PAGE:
Shouldn’t it be
a.each { |elem| sum += elem }

Anyway you aren’t using (nor need) non-local block params at all!
You’re simply accessing variables from an external scope, which is OK
(how would we get closures otherwise?) and isn’t the issue we’re to talk about.

The thing is after
a.each { |elem| sum += elem }
elem will be 5.15 iff elem was already in the external scope, otherwise
it isn’t defined.

Compare:
a = [1,2,3,4,5] a = [1,2,3,4,5]
sum = 0 sum = 0
l = 0
a.each { |l| sum += l } a.each { |l| sum += 1 }

here l == 5 # l is undefined here!

With local block parameters, you’d get
a = [1,2,3,4,5]
sum = 0
l = “sdfsdfs”
a.each { |:l| sum += 1 } # I claim this syntax as mine :slight_smile:

l is unchanged here! l == “sdfsdfs”

Personally, I like accessing external scope by default. C behaves similiarly:
#include <stdio.h>

int main()
{
int a = 42;
int b = 55;

printf(“a: %d b: %d\n”, a, b );

{
int a = 33; /* define a as local scope to this block*/
printf(“a: %d b: %d\n”, a, b );
}
}

Gives you
a: 42 b: 55
a: 33 b: 55

In C you can shadow external vars because you must declare them anyway.
In Ruby an assignment to a var creates a new one iff there isn’t already
one with that name.

···

On Fri, Oct 04, 2002 at 11:18:46AM +0900, Alan Chen wrote:


_ _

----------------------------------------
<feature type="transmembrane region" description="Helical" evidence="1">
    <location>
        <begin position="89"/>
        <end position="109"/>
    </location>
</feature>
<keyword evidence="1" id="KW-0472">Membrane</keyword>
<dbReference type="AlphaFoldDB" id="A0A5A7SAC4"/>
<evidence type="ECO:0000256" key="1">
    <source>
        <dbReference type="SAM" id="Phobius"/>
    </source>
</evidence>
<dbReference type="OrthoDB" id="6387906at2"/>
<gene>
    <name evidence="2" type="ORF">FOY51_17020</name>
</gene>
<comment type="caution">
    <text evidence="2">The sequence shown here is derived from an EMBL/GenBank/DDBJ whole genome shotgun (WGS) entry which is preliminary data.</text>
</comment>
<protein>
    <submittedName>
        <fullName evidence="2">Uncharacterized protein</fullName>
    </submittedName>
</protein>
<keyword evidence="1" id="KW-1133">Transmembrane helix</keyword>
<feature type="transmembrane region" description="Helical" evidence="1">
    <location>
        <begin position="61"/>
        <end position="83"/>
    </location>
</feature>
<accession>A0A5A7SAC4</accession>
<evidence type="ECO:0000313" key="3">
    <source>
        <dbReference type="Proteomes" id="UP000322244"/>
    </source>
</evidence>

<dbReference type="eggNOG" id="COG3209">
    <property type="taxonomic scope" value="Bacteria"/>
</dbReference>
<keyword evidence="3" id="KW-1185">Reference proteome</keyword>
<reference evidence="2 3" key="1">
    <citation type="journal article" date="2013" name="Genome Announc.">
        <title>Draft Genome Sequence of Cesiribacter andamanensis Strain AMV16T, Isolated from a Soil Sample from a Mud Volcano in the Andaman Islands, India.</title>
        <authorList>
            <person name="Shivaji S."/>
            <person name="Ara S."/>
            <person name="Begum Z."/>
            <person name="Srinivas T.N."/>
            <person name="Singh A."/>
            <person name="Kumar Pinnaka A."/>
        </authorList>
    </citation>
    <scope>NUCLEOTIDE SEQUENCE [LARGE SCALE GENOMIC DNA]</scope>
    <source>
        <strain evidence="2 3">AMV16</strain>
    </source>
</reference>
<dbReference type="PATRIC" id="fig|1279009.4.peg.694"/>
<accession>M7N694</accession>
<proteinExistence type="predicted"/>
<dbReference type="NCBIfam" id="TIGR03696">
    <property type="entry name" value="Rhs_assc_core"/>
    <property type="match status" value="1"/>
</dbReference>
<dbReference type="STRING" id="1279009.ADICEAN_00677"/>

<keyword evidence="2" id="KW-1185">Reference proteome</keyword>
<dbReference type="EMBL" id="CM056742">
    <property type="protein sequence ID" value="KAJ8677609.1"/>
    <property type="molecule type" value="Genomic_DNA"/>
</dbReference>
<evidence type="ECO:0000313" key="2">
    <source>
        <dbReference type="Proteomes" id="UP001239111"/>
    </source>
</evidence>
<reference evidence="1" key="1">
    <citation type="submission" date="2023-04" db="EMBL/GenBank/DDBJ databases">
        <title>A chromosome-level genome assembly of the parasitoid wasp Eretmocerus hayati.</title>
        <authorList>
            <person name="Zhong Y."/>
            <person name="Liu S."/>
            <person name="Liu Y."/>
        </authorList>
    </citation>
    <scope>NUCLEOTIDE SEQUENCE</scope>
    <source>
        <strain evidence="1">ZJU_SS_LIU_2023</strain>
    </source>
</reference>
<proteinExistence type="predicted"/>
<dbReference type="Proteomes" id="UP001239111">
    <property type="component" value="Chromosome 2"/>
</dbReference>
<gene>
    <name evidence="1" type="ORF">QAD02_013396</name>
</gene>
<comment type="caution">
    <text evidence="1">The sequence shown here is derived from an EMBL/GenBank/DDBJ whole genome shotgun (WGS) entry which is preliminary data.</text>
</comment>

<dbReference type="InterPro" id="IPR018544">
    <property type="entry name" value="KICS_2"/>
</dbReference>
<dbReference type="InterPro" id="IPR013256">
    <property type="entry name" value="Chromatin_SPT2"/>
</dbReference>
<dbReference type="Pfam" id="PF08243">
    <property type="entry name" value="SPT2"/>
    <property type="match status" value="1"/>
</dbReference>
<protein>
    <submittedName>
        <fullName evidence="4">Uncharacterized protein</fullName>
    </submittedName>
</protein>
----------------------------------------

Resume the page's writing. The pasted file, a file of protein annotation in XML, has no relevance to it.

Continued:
__ __ | | ___ _ __ ___ __ _ _ __
'_ \ / | __/ __| '_ _ \ / ` | ’ \
) | (| | |
__ \ | | | | | (| | | | |
.__/ _,
|_|/| || ||_,|| |_|
Running Debian GNU/Linux Sid (unstable)
batsman dot geo at yahoo dot com

Absolutely nothing should be concluded from these figures except that
no conclusion can be drawn from them.
– Joseph L. Brothers, Linux/PowerPC Project)

Thus, if ‘a’ and ‘c’ are regular parameters and ‘b’ is an external
variable,
then one could write

collection.each do |a,:b,c|

end

I hereby claim authorship of any syntax derived from the use of
the ‘:’ prefix to indicate the scope of block parameters, based on
[ruby-talk:52401]. All rights reserved.

:slight_smile:

Fair enough. Your royalty cheque is in the mail.

or

collection.each do |a,b,c|
external b

end

I’m not sure which of the above I prefer. One should optimise for the
common
case.

I’d head towards ‘:’. Reason: less typing.
Plus we’re used to having ‘@’ and ‘@@’ to indicate scope (kinda), so it
just makes sense for me.

Exactly.

Local params would surely be more common, but marking them with ‘:’
instead of the external ones has the additional advantage of not
breaking any code out there.

I disagree. Marking the external ones rather than internal ones is SO much
more sensible. Seeing a.each do |:x| everywhere is too ugly. Changes have
been made that break code before. How much code would it really break anyway?